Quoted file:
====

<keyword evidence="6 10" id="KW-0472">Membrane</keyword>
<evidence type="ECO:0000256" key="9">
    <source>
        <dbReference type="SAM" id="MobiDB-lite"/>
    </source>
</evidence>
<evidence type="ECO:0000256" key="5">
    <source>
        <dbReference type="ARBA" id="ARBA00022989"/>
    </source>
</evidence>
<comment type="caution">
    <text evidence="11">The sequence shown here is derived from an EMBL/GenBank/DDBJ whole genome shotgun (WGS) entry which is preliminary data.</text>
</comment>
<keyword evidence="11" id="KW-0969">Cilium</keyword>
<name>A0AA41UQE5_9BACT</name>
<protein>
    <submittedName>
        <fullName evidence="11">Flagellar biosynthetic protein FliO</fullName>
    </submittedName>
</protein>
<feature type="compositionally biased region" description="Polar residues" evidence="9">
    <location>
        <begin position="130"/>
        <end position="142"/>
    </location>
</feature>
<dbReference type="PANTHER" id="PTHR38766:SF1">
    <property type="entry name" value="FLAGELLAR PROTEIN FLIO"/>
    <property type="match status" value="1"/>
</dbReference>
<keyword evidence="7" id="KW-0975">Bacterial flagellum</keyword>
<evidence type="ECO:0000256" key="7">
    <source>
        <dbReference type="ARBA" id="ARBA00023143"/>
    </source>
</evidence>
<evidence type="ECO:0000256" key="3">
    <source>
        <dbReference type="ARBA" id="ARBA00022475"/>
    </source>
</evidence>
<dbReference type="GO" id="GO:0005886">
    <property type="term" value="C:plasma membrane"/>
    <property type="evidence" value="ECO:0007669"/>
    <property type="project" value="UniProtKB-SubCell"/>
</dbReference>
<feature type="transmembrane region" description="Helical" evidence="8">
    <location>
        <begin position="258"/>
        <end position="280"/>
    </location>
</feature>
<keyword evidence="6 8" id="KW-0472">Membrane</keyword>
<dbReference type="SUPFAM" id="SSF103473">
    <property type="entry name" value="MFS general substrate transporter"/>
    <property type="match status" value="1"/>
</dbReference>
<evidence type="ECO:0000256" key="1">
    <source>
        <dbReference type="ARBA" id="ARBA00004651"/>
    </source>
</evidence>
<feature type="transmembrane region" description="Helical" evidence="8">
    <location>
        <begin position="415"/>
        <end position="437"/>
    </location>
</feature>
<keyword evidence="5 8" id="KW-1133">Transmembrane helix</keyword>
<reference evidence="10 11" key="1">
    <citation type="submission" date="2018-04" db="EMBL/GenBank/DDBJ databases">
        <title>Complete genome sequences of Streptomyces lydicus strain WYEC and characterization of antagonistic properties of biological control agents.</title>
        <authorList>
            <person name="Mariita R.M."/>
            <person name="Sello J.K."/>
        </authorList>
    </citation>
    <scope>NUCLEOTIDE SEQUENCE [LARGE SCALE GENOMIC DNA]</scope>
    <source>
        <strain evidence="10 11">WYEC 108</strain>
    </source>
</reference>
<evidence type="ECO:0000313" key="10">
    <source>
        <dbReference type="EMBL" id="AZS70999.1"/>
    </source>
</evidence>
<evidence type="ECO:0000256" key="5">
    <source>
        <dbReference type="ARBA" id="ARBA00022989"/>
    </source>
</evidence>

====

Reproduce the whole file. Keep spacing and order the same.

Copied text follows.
<keyword evidence="6 10" id="KW-0472">Membrane</keyword>
<evidence type="ECO:0000256" key="9">
    <source>
        <dbReference type="SAM" id="MobiDB-lite"/>
    </source>
</evidence>
<evidence type="ECO:0000256" key="5">
    <source>
        <dbReference type="ARBA" id="ARBA00022989"/>
    </source>
</evidence>
<comment type="caution">
    <text evidence="11">The sequence shown here is derived from an EMBL/GenBank/DDBJ whole genome shotgun (WGS) entry which is preliminary data.</text>
</comment>
<keyword evidence="11" id="KW-0969">Cilium</keyword>
<name>A0AA41UQE5_9BACT</name>
<protein>
    <submittedName>
        <fullName evidence="11">Flagellar biosynthetic protein FliO</fullName>
    </submittedName>
</protein>
<feature type="compositionally biased region" description="Polar residues" evidence="9">
    <location>
        <begin position="130"/>
        <end position="142"/>
    </location>
</feature>
<dbReference type="PANTHER" id="PTHR38766:SF1">
    <property type="entry name" value="FLAGELLAR PROTEIN FLIO"/>
    <property type="match status" value="1"/>
</dbReference>
<keyword evidence="7" id="KW-0975">Bacterial flagellum</keyword>
<evidence type="ECO:0000256" key="7">
    <source>
        <dbReference type="ARBA" id="ARBA00023143"/>
    </source>
</evidence>
<evidence type="ECO:0000256" key="3">
    <source>
        <dbReference type="ARBA" id="ARBA00022475"/>
    </source>
</evidence>
<dbReference type="GO" id="GO:0005886">
    <property type="term" value="C:plasma membrane"/>
    <property type="evidence" value="ECO:0007669"/>
    <property type="project" value="UniProtKB-SubCell"/>
</dbReference>
<feature type="transmembrane region" description="Helical" evidence="8">
    <location>
        <begin position="258"/>
        <end position="280"/>
    </location>
</feature>
<keyword evidence="6 8" id="KW-0472">Membrane</keyword>
<dbReference type="SUPFAM" id="SSF103473">
    <property type="entry name" value="MFS general substrate transporter"/>
    <property type="match status" value="1"/>
</dbReference>
<evidence type="ECO:0000256" key="1">
    <source>
        <dbReference type="ARBA" id="ARBA00004651"/>
    </source>
</evidence>
<feature type="transmembrane region" description="Helical" evidence="8">
    <location>
        <begin position="415"/>
        <end position="437"/>
    </location>
</feature>
<keyword evidence="5 8" id="KW-1133">Transmembrane helix</keyword>
<reference evidence="10 11" key="1">
    <citation type="submission" date="2018-04" db="EMBL/GenBank/DDBJ databases">
        <title>Complete genome sequences of Streptomyces lydicus strain WYEC and characterization of antagonistic properties of biological control agents.</title>
        <authorList>
            <person name="Mariita R.M."/>
            <person name="Sello J.K."/>
        </authorList>
    </citation>
    <scope>NUCLEOTIDE SEQUENCE [LARGE SCALE GENOMIC DNA]</scope>
    <source>
        <strain evidence="10 11">WYEC 108</strain>
    </source>
</reference>
<evidence type="ECO:0000313" key="10">
    <source>
        <dbReference type="EMBL" id="AZS70999.1"/>
    </source>
</evidence>
<evidence type="ECO:0000256" key="5">
    <source>
        <dbReference type="ARBA" id="ARBA00022989"/>
    </source>
</evidence>